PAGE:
Publication statusAccepted/In press - Nov 26 2015

Fingerprint

Carbon fibers
Polymers
Reinforcement
Reinforced concrete
Corrosion
Steel
Concrete construction
Deterioration
Loads (forces)
Repair
Stiffness
Civil engineering
Ductility
carbon fiber
Concretes
Testing

Keywords

  • Advanced composite materials
  • CFRP sheets
  • Corrosion
  • Rehabilitation
  • Retrofitting
  • Strengthening
  • Transverse steel

ASJC Scopus subject areas

  • Building and Construction
  • Civil and Structural Engineering
  • Mechanics of Materials
  • Materials Science(all)

Cite this

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title = "Structural behavior of corroded RC beams with/without stirrups repaired with CFRP sheets",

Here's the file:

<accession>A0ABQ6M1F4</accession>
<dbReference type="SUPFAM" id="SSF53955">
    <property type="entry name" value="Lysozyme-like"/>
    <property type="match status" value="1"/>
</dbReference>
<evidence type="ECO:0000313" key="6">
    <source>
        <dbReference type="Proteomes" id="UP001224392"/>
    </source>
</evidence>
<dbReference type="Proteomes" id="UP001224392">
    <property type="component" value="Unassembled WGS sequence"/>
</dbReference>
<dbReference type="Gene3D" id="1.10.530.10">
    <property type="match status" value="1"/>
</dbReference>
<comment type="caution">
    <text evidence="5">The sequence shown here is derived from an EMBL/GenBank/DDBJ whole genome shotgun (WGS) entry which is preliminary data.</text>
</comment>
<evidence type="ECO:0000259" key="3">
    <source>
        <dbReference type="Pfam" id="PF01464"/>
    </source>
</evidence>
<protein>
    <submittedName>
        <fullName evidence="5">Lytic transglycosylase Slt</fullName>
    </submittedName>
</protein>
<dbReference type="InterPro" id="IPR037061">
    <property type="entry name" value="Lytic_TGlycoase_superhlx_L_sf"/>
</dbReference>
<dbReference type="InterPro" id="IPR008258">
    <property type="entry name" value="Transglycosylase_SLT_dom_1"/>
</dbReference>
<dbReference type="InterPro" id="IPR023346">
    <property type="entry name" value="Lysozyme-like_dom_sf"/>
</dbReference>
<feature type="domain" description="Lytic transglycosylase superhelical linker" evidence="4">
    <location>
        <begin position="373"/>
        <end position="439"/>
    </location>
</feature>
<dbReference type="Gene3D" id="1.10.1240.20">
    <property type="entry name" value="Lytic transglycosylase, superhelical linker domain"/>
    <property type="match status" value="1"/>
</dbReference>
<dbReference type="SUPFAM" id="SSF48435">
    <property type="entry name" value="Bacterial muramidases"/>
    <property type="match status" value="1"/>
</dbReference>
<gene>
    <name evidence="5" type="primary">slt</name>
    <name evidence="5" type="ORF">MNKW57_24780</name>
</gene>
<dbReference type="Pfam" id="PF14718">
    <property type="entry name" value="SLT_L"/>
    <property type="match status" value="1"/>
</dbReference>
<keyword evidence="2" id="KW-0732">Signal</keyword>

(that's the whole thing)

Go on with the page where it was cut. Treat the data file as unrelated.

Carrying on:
abstract = "Strengthening/repair of existing reinforced concrete structures has become one of the important issues in the field of civil engineering. In reinforced concrete structures located in hot and humid areas, steel reinforcement is generally vulnerable to deterioration due to corrosion. Corrosion of reinforcement in many cases is considered the main cause of concrete structures deterioration which in turn requires large budgets for repair and maintenance. This paper presents the experimental results of damaged/repaired reinforced concrete beams. The experimental program consisted of testing 12 reinforced concrete rectangular beam specimens with/without shear reinforcement and exposed to accelerated corrosion. The corrosion level was varied between 5 and 7.5 {\%} which represents mass loss of the longitudinal steel reinforcement on the tension side. Corroded beams without shear reinforcement were repaired by bonding longitudinal carbon fiber reinforced polymer (CFRP) sheets to the tension side in addition to external U-shaped CFRP sheets to restore the strength loss due to corrosion. Corroded beams with stirrups were repaired by bonding longitudinal CFRP sheets to the tension side only. The test results showed that using externally bonded U-shaped CFRP sheets restored the ductility of corroded beams without stirrups and prevented bond failure at the steel concrete interface due to the absence of internal stirrups. In addition, combining U-shaped and longitudinal CFRP sheets enhanced the ultimate load by 37 {\%} and the stiffness by 25 {\%} in corroded beams without stirrups. For corroded beams with stirrups ductile failure was observed. Corroded beams with stirrups strengthened with CFRP sustained higher failure loads; however, the stiffness was unchanged.",